W3C home > Mailing lists > Public > ietf-http-wg@w3.org > July to September 2013

Re: HTTP router point-of-view concerns

From: Roberto Peon <grmocg@gmail.com>
Date: Thu, 11 Jul 2013 15:56:44 -0700
Message-ID: <CAP+FsNcwaAUbsL4fhmm9bRxYT74BSgH_XmZKdhcW+ge_kW3PMg@mail.gmail.com>
To: Sam Pullara <spullara@gmail.com>
Cc: James M Snell <jasnell@gmail.com>, Martin Thomson <martin.thomson@gmail.com>, Amos Jeffries <squid3@treenet.co.nz>, HTTP Working Group <ietf-http-wg@w3.org>
Thusfar, the feedback we're received from security experts indicates that
it is comparable to an attack without the compression (i.e. requires
exponential time w.r.t. the size of the plaintext, or comparable to forcing
the use of a brute-force attack).

-=R


On Thu, Jul 11, 2013 at 3:43 PM, Sam Pullara <spullara@gmail.com> wrote:

> The CRIME attack seems the biggest reason to switch something else.
> Brutal. I assume that we are positive that the proposed encoders don't have
> similar issues since they don't expose substrings of the cookies.
>
> Sam
>
> On Jul 11, 2013, at 12:56 PM, Roberto Peon <grmocg@gmail.com> wrote:
>
> A fair bit of this quantitative analysis was published with the SPDY
> whitepapers.
>
> Yes, packets matter.
> Yes, RTT matters most.
> number of packets is highly correlated with bytes on the wire
>
> The encoders/compressors here were developed because:
> 1) any stream compressor is subject to the CRIME attack
> 2) gzip uses more memory/cpu than these more specific schemes
> 3) the encoders/compressors here were developed with an eye towards
> allowing intermediaries to have much more control over the size and cost of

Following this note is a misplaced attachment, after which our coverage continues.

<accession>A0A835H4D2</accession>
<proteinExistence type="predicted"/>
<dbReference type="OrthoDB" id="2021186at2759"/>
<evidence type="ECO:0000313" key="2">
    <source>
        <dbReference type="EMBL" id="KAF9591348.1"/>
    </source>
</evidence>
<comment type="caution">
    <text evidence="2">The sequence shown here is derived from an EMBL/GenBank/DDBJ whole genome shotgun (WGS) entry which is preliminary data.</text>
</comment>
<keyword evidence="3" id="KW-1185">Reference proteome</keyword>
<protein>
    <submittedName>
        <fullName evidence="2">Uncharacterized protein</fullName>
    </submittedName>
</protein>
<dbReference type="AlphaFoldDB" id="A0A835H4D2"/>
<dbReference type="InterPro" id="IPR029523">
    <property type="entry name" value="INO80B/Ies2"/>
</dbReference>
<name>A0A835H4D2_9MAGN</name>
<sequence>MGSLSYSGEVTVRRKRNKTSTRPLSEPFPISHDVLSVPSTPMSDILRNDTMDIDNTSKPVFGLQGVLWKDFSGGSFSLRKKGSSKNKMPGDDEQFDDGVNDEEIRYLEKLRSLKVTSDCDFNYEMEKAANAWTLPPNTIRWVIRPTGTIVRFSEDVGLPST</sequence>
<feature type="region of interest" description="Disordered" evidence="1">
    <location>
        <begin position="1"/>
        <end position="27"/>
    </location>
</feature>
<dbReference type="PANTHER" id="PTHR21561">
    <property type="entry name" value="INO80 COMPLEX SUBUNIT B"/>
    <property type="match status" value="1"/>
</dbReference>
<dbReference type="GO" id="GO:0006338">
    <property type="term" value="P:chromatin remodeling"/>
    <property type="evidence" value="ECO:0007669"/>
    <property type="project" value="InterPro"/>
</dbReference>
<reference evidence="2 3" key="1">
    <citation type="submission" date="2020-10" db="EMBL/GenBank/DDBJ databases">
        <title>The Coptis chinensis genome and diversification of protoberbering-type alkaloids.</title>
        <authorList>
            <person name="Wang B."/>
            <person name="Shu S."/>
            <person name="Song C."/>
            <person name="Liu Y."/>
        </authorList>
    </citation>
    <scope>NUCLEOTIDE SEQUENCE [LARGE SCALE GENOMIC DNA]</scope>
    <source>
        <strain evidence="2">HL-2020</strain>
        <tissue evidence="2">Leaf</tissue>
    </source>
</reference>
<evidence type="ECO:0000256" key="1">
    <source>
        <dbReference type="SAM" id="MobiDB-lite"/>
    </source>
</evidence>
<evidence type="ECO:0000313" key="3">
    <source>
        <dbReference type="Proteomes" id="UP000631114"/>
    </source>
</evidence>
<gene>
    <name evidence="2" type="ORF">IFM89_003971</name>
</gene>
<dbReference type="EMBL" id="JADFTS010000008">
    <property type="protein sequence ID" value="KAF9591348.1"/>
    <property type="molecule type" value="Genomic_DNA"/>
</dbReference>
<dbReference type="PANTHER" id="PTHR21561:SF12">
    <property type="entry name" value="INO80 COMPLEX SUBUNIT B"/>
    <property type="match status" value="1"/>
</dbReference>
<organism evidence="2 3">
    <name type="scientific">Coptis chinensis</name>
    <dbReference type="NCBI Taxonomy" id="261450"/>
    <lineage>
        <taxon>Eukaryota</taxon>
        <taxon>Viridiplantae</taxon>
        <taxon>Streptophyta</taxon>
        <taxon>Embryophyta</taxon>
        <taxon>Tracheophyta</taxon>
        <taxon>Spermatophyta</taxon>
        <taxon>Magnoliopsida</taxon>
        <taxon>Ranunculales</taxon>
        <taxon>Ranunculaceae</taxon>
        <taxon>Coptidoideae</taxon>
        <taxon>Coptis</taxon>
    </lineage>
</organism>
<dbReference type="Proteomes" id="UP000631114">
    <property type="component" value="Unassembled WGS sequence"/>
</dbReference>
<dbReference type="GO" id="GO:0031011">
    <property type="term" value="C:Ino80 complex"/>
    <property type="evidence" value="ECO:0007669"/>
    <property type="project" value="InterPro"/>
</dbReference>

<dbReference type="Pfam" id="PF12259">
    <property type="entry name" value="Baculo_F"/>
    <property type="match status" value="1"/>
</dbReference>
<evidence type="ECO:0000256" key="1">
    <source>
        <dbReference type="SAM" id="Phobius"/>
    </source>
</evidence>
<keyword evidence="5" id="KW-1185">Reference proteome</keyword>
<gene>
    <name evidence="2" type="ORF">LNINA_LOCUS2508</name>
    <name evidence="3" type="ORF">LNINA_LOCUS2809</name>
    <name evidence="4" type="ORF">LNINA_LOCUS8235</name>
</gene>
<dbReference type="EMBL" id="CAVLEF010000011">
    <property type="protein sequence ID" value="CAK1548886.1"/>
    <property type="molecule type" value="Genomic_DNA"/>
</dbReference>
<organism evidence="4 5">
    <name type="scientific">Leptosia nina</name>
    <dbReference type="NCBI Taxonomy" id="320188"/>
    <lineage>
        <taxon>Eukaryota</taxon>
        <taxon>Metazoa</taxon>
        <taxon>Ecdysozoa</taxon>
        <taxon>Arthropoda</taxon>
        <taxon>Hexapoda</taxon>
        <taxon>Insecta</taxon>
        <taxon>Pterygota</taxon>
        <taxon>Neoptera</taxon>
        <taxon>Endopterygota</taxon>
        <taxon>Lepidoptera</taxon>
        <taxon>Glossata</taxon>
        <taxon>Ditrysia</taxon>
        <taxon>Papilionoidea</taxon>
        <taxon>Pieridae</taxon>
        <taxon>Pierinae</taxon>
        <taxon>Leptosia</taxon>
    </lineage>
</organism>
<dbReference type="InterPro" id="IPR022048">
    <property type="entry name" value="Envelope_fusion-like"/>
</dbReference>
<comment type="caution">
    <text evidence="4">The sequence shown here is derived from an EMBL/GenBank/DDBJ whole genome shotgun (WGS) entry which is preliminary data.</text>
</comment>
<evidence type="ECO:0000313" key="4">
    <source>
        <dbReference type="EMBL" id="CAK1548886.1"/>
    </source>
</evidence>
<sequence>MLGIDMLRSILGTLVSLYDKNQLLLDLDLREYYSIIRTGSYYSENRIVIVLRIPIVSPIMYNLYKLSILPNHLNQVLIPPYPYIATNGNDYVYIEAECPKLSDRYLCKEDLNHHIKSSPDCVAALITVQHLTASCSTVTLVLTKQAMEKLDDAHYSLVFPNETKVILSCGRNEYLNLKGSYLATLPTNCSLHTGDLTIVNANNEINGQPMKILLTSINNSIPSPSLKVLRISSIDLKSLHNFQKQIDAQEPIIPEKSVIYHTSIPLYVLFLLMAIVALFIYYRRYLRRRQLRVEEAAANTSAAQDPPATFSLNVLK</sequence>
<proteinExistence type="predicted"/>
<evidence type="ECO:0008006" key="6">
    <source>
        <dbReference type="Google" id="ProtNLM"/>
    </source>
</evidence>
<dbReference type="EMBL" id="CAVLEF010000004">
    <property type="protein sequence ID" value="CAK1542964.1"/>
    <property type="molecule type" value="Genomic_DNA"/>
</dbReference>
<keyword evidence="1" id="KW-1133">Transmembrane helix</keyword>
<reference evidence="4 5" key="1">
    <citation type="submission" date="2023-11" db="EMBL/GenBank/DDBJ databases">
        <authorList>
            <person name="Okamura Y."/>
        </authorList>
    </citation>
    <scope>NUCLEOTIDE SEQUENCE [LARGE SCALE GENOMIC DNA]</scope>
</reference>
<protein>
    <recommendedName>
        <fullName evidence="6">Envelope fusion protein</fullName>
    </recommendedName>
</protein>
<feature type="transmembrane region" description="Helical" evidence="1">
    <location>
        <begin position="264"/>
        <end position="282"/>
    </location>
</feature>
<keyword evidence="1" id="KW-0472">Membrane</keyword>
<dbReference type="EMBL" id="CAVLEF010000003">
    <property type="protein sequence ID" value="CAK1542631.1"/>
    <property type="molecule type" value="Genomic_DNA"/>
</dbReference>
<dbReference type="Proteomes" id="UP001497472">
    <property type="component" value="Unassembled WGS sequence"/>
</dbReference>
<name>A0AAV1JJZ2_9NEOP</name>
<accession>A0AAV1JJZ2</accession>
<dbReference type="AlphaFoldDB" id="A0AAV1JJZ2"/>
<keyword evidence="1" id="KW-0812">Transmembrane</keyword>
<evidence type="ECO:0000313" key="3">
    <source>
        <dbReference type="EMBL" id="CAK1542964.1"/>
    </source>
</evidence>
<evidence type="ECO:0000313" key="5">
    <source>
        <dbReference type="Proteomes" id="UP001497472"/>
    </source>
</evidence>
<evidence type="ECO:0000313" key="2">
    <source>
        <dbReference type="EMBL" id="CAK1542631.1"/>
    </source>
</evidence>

> the compression stuff
>
> The upstream path is often very limited.
> If we want to have server push or similar be competitive with inlining, we
> need the cost of that metadata to be low.
> -=R
>
>
> On Thu, Jul 11, 2013 at 12:51 PM, Sam Pullara <spullara@gmail.com> wrote:
>
>> It would be great to have a quantitative analysis of the benefit we can
>> expect to get on various types of links and header sets so we could compare
>> various implementations. I'm unconvinced these solutions are much better
>> for real requests than gzip with an initial dictionary. Also, isn't bytes
>> on the wire the wrong metric? Aren't these slow links much more sensitive
>> to the number of packets / round trips?
>>
>> Sam
>>
>> On Jul 11, 2013, at 12:37 PM, Roberto Peon <grmocg@gmail.com> wrote:
>>
>> If one doesn't care about number of bytes on the wire, or if one doesn't
>> care about user-perceived latency, then obviously compression is a waste.
>> If one does care, then, especially on slower links, header compression
>> does a great deal to reduce latency as the HTTP metadata eats up a
>> significant fraction of available bandwidth on those links.
>>
>> -=R
>>
>>
>> On Thu, Jul 11, 2013 at 10:21 AM, Sam Pullara <spullara@gmail.com> wrote:
>>
>>> How sure are we that the entire idea of header compression isn't a bad
>>> idea? I implemented something similar in the WebLogic T3 protocol
>>> (BubblingAbbrevTable, probably still in there) and it was mostly just a
>>> pain. If I were to go back I would just use gzip with some agreed upon seed
>>> dictionary. Thought I would bring this up since it seems like it is a very
>>> controversial feature to begin with.
>>>
>>> Sam
>>>
>>> On Jul 11, 2013, at 10:14 AM, James M Snell <jasnell@gmail.com> wrote:
>>>
>>> > Yes, the ability to set compression context size to 0 is very useful.
>>> > My fears around this area are:
>>> >
>>> > 1. In order to achieve maximum throughput, Intermediaries may opt to
>>> > *always* set compression context to 0, forcing the headers to always